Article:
Growing up in Wisconsin, I was easily impressed. There were extravagant vistas to be enjoyed at places called Blue Mounds, Cascade Mountain, Kettle Moraine, Rib Mountain, Military Ridge and Timm’s Hill, the highest elevation in the state soaring 1,952 feet into the sky.
People in Washington state scoff at that real estate for they are adequately described as ridges, mountains and hills. Washington state boasts of 63 named mountains and all but 11 are significantly higher than the “mountains” of Wisconsin.
The people of Alaska, which boasts 13 of America’s 14 highest peaks, starting with Denali at 20,310 feet. The people of Colorado have their share of mountains, too, where 10 of America’s Top 25 highest places reside.
But what makes Washington different is that its peaks aren’t situated along one mountain range, like the Rockies. These sleeping volcanoes often look out of place as they tower over an endless see of pine trees. It’s a surreal visualization as though someone painted a single mountain rising out of virtually nowhere.
Surprisingly, Washington’s Top 5 mountains are all situated within a few hours of Seattle — and almost all of them are located in national recreation areas.
Mount Rainier is the icon of Washington which appears on the state’s vehicle license plates. You see images of it everywhere and it’s hard to miss. Stretching 14,410 feet above the ground, Mount Rainier offers a host of recreational opportunities.
Although native Americans referred to it as “Tahoma,” it was named by explorer George Vancouver in honor of his Revolutionary War comrade Rear Admiral Peter Rainier. It is considered by the United Nations to be one of the most dangerous volcanoes in the world. Thank goodness it is sleeping today.
Residents of the Seattle area often ask, “Is Mount Rainier out?” as though a monster of that size can make an appearance of its own choosing. Located just 54 miles from Seattle, it is very visible on a clear day.
With 550 feet of snow this year alone and 16 feet on the ground at the 5,000-foot level, it is a skiers paradise, but in summer, people camp in its shadows and hike along fields of endless wildflowers. The mountain retains its snow capped peak all summer long and on clear days, the glacier ice can appear blue.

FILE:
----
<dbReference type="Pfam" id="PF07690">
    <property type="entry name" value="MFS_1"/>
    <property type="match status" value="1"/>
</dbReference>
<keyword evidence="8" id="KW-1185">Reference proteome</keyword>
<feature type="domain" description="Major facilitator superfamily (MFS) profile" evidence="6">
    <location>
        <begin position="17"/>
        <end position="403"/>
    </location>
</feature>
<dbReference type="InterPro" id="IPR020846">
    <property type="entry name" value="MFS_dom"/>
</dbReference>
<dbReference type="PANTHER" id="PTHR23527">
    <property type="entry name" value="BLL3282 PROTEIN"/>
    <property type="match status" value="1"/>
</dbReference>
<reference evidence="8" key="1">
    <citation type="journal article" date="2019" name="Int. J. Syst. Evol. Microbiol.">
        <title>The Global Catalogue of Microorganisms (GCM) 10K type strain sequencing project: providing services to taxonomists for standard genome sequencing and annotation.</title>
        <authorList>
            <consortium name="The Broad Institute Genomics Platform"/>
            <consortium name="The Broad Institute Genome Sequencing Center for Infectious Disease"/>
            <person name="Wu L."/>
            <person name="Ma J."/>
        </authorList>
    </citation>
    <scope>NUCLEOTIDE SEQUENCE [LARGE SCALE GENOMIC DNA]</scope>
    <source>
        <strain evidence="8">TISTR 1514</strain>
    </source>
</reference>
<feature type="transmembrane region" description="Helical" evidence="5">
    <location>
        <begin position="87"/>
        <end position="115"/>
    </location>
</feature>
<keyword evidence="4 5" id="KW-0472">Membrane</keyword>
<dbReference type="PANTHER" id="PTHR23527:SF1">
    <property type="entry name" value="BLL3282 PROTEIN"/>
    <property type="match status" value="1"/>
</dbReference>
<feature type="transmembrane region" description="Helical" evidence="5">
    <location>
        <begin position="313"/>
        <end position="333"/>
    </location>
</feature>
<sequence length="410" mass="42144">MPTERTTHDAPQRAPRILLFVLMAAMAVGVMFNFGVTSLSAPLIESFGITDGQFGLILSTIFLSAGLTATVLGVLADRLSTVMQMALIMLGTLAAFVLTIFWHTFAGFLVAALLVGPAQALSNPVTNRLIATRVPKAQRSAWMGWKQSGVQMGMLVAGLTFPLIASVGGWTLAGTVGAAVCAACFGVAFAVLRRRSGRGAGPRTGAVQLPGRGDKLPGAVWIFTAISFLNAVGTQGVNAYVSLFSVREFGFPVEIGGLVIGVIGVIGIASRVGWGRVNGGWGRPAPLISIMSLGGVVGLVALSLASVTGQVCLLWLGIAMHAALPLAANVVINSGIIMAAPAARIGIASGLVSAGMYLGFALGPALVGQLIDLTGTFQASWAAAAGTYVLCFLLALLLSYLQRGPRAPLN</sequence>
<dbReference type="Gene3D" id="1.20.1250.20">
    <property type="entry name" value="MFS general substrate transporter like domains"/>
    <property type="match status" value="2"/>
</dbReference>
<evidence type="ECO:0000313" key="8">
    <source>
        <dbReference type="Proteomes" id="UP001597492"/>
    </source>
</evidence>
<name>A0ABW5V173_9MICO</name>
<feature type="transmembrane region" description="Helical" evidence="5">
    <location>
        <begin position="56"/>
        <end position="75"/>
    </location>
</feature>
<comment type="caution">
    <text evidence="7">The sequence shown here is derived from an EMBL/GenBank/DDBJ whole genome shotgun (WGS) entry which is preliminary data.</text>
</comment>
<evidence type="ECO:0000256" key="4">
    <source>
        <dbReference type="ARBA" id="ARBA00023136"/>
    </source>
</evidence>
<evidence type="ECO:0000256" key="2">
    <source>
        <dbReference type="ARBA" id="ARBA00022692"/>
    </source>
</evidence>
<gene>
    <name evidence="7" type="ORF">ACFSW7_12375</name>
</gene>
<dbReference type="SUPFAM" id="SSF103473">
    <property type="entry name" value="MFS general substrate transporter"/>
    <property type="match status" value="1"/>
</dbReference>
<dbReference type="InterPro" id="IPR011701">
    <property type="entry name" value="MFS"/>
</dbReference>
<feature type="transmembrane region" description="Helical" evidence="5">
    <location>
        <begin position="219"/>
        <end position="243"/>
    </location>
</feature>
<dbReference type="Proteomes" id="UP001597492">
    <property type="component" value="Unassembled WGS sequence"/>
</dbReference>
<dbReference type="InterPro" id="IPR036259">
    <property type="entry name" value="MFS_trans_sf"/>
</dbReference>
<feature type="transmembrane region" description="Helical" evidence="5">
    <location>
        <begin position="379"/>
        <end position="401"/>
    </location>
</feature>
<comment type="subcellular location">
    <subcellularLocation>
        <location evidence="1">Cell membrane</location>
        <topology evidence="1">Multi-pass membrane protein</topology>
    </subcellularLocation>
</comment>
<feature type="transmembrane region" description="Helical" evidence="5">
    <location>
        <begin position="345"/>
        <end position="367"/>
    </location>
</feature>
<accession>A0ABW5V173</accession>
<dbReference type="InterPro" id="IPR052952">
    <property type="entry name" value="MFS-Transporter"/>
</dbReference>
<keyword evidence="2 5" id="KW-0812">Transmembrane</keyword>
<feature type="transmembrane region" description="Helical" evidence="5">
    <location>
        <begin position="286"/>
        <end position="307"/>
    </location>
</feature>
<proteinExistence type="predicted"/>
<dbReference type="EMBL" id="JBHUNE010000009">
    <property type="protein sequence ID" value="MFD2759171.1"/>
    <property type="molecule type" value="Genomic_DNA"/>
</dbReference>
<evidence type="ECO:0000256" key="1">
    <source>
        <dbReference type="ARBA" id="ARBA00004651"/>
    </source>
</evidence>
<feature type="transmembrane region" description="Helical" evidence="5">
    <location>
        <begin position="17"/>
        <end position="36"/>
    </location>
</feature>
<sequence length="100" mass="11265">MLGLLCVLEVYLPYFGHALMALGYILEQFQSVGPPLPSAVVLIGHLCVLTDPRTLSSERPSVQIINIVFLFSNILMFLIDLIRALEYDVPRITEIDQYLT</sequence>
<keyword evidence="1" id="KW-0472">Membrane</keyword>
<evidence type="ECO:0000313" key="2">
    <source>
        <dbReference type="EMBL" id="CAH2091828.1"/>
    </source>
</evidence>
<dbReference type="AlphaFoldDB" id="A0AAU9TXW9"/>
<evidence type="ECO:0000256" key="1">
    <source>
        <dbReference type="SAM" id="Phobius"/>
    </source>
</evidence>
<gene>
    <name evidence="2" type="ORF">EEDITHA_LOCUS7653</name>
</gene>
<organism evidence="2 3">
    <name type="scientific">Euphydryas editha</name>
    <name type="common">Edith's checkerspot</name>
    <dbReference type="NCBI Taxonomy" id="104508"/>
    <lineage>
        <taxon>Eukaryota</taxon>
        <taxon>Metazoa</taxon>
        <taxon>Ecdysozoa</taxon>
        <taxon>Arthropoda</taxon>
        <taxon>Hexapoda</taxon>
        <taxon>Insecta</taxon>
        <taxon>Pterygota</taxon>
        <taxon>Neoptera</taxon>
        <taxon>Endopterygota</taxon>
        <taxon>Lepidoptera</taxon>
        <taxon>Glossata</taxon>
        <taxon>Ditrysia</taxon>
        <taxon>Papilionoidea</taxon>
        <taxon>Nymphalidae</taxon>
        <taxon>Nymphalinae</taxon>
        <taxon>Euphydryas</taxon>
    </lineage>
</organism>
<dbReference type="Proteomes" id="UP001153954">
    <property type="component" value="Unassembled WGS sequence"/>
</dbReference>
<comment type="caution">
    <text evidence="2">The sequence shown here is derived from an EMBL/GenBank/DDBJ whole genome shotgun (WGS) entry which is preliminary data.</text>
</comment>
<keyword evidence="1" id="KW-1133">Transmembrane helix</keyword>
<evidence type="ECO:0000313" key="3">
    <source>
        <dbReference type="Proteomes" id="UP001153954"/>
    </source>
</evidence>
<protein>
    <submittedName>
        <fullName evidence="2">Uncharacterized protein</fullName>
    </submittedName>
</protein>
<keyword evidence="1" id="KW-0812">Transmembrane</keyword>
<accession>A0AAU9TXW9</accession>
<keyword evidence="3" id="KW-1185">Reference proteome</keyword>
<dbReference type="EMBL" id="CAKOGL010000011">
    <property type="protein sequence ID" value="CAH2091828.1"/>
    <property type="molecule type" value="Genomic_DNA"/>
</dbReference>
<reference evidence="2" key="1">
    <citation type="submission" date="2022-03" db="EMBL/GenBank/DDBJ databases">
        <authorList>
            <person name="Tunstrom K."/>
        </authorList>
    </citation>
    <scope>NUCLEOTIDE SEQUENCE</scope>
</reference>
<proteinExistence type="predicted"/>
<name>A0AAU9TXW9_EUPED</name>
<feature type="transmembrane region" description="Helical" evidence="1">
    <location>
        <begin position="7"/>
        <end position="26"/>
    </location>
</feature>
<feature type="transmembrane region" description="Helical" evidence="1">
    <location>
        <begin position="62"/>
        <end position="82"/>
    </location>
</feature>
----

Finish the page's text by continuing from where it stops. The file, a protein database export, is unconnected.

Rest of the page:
There are four visitor centers surrounding Mount Ranier, two of which open in May and the last July 1. RVing is permitted at three campsites, but the largest RV they can accommodate is 35 feet.
For more information about Mount Rainier National Park, visit www.nps.gov/mora.
The second largest mountain in Washington was named after America’s second president, John Adams. Located 34 miles east of Mount Saint Helens, it forms a triangle with Seattle and Portland.
It is also an active volcano, but has not erupted in more than 1,000 years. The native Americans referred to the mountain as Klickitat after a tribe who lived in that area.
Mount Adams stands at 12,281 feet and is recognized by its relatively flat top. It resides on National Forest Service property in the Gifford Pinchot forest. The 46,353-acre recreation area features fresh water streams, excellent hiking opportunities and wildflowers scattered among ancient lava flows.
There are ample camping areas in the area, some of which are open year round and others accessible only during specific times and often via not-so-smooth forest service roads. For a list of camping areas and interpretive sites, click here.
For more information about Mount Adams and its recreational opportunities, especially its hiking trails that range from easy to very difficult, click here.
At 10,781 feet, Mount Baker is Washington’s third highest mountain. It was named after a third lieutenant on explorer Vancouver’s ship Discovery. Wonder what price he paid or deed he performed for naming rights.
Known by natives as Kulshan, it is second most thermally active volcano in the Cascade mountain range, right after Mount St. Helens. It receives a lot of snow. In fact, the snow pack is measured to be nearly one-half mile. In fact, it set the world record for recorded snowfall in 1999 with a whopping 1,140 inches.